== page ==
Criccieth

Criccieth - probably a corruption from the Welsh Crug Eryr, the rock of the Eagle - would appear to have been founded a little before 1188 as the castle of Deudraeth, or the castle between two beaches.  This was done by the Welsh princely brothers Gruffydd (d.1200) and Maredudd (d.1212) the sons of Cynan ab Owain Gwynedd.  In 1239 the fortress was called Criccieth when it was used as a prison by the princes of Gwynedd to hold political opponents.  Later in 1283 it was burned in the face of Edward I's advancing armies.  However Edward repaired the fortress and it was then used until 1404 when it was abandoned and burned.  The castle was the twin of Harlech on the opposite side of the bay.

The fortress consists of two distinct parts, an inner ward and an outer ward.  It was initially thought that the outer ward was the older fortress with the inner built inside it as a citadel by Edward I after 1283.  However that view has now rightly been abandoned and the inner castle has been without any evidence been assigned to the work of Llywelyn ab Iorwerth (d.1240).  As noted above the castle was recorded as being founded in stone shortly before 1188 by cousins of Llywelyn.  The initial twelfth century castle therefore seems to have consisted of a battlemented polygonal enclosure with a twin towered gatehouse at the NE end and a rectangular keep to the SE.  Consequently the western half of the enclosure had no flanking at all.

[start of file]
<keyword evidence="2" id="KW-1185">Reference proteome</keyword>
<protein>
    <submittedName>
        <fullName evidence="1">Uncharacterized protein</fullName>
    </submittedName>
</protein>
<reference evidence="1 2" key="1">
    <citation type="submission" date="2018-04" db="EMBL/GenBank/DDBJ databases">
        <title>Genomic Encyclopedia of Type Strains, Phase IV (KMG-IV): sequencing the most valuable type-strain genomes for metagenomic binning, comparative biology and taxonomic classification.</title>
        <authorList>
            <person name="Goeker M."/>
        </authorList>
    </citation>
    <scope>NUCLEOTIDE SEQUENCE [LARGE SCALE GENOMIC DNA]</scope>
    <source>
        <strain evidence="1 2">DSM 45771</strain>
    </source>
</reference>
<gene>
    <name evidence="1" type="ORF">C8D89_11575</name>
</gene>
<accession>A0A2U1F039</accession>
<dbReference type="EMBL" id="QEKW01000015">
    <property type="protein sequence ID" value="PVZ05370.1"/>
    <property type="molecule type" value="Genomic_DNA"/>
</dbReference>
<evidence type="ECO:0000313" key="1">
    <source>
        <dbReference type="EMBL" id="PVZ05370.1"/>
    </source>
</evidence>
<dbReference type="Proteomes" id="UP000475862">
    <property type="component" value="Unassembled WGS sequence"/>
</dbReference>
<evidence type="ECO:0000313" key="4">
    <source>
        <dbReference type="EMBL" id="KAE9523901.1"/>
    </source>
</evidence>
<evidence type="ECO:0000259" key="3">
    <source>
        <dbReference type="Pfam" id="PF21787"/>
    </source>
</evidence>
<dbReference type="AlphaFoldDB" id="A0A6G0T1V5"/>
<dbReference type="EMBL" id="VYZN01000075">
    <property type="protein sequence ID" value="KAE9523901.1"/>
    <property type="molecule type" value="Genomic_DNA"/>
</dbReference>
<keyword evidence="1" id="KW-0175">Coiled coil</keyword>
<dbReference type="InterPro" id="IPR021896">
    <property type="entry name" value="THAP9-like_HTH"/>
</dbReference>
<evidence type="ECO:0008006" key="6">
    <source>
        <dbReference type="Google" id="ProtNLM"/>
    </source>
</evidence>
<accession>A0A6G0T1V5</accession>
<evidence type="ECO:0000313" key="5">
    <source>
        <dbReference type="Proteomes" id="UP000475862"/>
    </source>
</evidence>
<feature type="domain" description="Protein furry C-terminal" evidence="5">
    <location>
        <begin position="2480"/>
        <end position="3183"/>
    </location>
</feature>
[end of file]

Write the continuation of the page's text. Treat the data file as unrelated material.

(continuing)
The gatehouse's battlements were reached via external steps, the upper floor being reached by a straight mural stair in the east wall off the main curtain wallwalk.  Later an upper floor was added fossilising the early battlements.  The original plan included a fine garderobe block to the north, which does not continue into the new higher level.  The main defence of the gatehouse consists of 3 arrow loops in each tower on the ground floor only.  That these are arrow and not crossbow loops is suggested from their small embrasures - too small for a man to sensibly fight from - and the positioning of three loops so that one archer stood centrally in the tower could fire through any of them.  The upper floors are loopless to the front.  This arrangement looks similar to the one at White Castle in Gwent.  This has a similar gatehouse, thought to have been built by Hubert Burgh in the 1220s or 1230s.  Hence the flawed argument that Criccieth gatehouse must have been built by Llywelyn ab Iorwerth.  Such arguments are of course circular and there is no way of knowing which was built first, though it should be noted that King Henry II spent money on masonry at White Castle.  Therefore the argument that Criccieth gatehouse cannot be late twelfth century is based on the supposition that no such gatehouses were built in Britain at such a time because all of those that exist are assigned